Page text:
The purpose of the accompanying social research study to the Freightvision exercise (Brief No. 226) was twofold: First, we wanted to introduce a concept for accompanying social research of a large participatory foresight process in order to grasp immediate learning effects. Secondly, we analysed immediate learning effects in the course of a large participatory foresight process. The research questions guiding the empirical analysis were: How can we operationalise and measure learning in the context of a large foresight process? Learning thereby involves different levels of learning: individual learning, group learning, organisational learning, system-level learning etc. And how can we operationalise and measure networking, i.e. the establishment of personal ties that enable the exchange of information and hence learning in a large foresight process?
The Foresight Case Freightvision in Focus
The foresight case in focus intended to integrate new knowledge, perspectives and stakeholder groups into an established field. Creating channels for communication between participants from business, policy, civil society and R&D to overcome sectoral boundaries was an explicit goal from the beginning. Stakeholder participation in this case was defined as inviting representatives of research, business, policy and civil society explicitly as “experts” who take part in a strategic dialogue on long-term issues. The expertise of participants was sought as deliberative input and shaped the content and tangible results of the foresight process, leading to robust scenarios, recommended action plans, visions and background reports.
Given the large scale of the foresight exercise (up to 90 participants in four fora, budget >3 m EUR, duration > 3 years), deliberative participation was guaranteed through four large and highly interactive fora using large group intervention techniques derived from organisational development theory (world café, open chair discussion rounds, interactive poster sessions etc.). Methodologically, the Freightvision foresight assessed here relied on an overall architecture and methods of organisational development (OD) that focus particularly on changing the thinking and actions of stakeholders. The application of OD concepts and instruments throughout all phases of the foresight exercise was assumed to maximise interaction, collaboration and learning among stakeholders in this foresight system.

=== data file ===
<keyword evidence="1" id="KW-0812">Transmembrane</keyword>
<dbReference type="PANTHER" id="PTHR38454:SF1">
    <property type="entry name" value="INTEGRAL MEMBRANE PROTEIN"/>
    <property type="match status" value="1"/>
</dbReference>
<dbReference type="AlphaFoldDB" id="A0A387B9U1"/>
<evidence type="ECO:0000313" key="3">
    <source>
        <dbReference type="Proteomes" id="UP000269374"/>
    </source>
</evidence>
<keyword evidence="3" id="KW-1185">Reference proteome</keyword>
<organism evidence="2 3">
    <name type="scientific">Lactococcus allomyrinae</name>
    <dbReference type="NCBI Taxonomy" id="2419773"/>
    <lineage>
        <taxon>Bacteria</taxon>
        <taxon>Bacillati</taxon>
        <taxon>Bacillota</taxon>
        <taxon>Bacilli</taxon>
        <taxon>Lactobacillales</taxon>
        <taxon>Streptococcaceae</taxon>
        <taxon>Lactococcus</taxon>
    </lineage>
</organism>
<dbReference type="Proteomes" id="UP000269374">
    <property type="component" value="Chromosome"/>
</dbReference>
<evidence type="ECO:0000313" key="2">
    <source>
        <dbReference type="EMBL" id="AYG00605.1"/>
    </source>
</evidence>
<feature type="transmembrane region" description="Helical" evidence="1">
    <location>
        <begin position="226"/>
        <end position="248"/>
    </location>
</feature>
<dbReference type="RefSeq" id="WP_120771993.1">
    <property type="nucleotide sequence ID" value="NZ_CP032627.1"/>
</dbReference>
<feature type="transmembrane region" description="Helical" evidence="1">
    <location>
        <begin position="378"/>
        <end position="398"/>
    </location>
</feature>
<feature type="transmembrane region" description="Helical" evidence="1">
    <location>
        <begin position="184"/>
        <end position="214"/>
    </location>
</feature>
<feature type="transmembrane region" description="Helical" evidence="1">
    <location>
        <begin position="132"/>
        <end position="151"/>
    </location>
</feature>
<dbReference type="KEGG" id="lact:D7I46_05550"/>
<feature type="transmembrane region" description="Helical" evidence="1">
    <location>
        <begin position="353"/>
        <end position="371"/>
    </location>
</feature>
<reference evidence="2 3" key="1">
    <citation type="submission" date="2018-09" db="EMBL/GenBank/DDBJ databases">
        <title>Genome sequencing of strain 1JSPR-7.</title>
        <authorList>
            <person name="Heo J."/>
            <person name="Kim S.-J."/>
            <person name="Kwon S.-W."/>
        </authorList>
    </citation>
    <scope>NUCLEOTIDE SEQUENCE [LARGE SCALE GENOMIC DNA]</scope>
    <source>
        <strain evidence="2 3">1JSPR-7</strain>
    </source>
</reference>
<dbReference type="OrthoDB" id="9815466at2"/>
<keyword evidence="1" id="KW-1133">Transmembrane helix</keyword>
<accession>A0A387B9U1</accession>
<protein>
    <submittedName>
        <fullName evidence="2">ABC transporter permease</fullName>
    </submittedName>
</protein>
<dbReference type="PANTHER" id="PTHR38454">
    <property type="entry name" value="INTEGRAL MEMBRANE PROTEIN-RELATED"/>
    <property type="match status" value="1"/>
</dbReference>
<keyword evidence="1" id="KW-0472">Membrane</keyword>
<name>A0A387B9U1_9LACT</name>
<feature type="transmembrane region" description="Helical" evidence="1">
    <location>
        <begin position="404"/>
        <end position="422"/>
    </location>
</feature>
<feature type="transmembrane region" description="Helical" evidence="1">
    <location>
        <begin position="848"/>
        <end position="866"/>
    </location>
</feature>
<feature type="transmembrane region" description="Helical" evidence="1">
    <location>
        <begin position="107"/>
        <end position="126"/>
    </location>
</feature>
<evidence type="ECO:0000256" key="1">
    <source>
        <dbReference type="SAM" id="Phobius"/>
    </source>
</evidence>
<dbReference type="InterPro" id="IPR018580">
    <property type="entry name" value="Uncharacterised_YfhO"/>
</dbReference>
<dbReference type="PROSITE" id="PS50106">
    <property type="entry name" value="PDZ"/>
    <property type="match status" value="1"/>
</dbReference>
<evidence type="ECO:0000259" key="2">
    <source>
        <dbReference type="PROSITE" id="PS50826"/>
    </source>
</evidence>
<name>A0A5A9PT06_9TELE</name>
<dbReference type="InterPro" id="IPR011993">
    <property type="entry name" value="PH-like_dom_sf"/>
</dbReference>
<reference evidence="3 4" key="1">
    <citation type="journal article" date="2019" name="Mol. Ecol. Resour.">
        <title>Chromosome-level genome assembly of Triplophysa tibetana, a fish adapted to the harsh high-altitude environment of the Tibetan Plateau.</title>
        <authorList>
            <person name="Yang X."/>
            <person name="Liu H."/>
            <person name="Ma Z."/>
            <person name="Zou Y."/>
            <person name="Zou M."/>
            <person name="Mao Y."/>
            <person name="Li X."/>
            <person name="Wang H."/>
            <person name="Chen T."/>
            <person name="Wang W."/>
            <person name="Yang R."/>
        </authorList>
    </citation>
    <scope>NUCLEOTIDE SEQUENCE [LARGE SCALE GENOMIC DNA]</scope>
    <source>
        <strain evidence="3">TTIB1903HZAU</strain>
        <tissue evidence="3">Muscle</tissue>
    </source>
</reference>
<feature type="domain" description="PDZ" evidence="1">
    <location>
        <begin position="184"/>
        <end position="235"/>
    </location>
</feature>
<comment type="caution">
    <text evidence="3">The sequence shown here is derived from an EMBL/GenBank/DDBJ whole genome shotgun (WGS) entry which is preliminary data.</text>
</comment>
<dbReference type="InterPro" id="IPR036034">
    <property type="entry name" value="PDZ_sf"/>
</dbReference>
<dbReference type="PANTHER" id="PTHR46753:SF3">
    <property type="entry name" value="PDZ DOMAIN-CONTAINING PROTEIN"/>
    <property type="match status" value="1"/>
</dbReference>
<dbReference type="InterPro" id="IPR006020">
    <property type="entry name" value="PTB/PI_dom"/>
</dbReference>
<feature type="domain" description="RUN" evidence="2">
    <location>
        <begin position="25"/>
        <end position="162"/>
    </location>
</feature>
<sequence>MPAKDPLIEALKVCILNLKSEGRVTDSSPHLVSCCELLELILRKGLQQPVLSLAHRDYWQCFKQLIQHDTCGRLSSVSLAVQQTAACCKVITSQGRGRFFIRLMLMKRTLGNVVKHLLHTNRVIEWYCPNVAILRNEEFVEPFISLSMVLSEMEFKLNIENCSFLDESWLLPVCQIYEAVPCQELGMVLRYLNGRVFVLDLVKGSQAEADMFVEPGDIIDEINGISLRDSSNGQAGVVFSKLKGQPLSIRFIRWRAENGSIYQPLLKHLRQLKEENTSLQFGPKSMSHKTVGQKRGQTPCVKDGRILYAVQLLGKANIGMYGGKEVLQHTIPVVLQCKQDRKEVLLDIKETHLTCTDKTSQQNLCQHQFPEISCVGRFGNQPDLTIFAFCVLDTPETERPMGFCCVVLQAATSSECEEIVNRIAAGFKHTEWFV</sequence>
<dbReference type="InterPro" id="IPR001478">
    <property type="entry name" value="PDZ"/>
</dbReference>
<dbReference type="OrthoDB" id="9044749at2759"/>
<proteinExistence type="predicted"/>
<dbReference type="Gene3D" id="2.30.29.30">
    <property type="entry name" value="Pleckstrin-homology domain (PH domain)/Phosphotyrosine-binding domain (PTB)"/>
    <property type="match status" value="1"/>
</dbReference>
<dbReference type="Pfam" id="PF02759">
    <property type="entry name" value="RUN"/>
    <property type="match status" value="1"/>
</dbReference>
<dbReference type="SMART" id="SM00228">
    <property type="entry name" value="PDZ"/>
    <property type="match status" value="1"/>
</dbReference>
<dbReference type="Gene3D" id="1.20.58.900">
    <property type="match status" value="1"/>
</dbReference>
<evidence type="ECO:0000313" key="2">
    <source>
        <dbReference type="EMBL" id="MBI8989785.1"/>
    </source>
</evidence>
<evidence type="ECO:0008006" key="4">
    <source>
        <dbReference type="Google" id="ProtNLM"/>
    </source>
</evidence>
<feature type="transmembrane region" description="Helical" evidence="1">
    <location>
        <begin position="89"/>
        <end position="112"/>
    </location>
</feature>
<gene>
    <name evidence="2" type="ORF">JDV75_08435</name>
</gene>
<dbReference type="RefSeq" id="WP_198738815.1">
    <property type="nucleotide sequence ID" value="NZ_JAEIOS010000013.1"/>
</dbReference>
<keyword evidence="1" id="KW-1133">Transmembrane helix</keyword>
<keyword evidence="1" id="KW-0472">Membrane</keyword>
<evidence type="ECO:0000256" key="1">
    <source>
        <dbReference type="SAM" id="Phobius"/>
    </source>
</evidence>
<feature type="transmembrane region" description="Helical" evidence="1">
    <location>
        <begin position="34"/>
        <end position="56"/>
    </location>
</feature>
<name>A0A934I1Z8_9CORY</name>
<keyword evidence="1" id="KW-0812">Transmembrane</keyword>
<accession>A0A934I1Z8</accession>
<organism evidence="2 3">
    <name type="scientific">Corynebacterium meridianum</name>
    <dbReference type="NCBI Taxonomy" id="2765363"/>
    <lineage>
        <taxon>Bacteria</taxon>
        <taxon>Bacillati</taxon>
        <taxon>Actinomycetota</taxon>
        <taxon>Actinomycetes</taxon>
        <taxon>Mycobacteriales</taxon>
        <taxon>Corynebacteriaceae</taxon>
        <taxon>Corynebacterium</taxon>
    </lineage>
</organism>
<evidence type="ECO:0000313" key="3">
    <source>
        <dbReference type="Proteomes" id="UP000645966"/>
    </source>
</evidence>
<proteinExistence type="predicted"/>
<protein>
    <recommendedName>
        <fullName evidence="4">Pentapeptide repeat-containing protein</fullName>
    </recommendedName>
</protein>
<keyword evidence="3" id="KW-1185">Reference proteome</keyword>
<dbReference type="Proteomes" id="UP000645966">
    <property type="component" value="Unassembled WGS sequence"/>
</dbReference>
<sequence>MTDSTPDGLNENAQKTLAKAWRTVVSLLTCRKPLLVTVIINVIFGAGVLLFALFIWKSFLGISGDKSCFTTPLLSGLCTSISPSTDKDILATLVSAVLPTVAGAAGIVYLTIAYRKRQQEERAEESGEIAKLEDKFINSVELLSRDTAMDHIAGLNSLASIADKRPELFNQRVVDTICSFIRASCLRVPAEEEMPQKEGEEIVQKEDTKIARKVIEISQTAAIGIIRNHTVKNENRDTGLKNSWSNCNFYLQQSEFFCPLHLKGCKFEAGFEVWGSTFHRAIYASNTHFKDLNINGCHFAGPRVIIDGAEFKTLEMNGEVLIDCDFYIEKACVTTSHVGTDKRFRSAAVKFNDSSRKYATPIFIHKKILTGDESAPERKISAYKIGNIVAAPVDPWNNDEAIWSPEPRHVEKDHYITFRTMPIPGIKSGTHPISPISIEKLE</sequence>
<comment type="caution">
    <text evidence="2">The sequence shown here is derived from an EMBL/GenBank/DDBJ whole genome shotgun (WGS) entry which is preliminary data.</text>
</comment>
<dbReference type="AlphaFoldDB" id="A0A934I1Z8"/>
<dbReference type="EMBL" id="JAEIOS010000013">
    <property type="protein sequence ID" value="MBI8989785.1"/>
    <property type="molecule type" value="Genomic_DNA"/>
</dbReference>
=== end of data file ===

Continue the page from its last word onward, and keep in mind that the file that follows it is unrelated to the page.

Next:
Methodologies of the Accompanying Social Research
Learning effects of foresight processes can occur in various dimensions, which we tried to capture in our accompanying social research study: i) the acquisition of social capital (e.g., establishing new contacts, building networks), ii) the acquisition of factual knowledge and understanding (new insights derived from discussions and multiple perspectives), and iii) the development of strategic alternatives (Amantidou & Guy, 2008). Following Lewin (1953), Schein (1995) and Grossman et. al. (2007), we distinguished and applied three different approaches of accompanying social research to analyse and assess the immediate learning effects of foresight. The three approaches were the practitioner model of field research, qualitative interviewing and content analysis.
Practitioner Model of Field Research
The accompanying research to evaluate the effects of the foresight process on participants and stakeholders was conducted by AIT – Foresight and Policy Development Department. The process involved 165 individual participants coming from private enterprises, interest groups representing the various transport modes, infrastructure providers, trade unions, environmental NGOs, research organisations and administration. Participation in Forum 1 to 4 was between 96 and 75 individuals.
In moderated workshops, we conducted a survey and several discussions as part of the foresight process. Within this foresight project group, organisational development (OD) researchers acted as counsellors trying to intervene in social systems in order to provoke change (Schein, 1995; Grossman, et al., 2007). In the context of these moderated workshops, the foresight counsellors and the foresight project group evaluated their roles during the stakeholder fora as well as other impacts by (1) reflecting on and adapting their own observations and patterns of intervention, (2) by evaluating the process as a whole and (3) by carrying out a qualitative survey of the project group in the moderated workshops after each stakeholder forum. The questions addressed mutual learning processes, short-term effects and the evaluation of the overall design and process of the stakeholder fora.
Participatory Ethnographic Research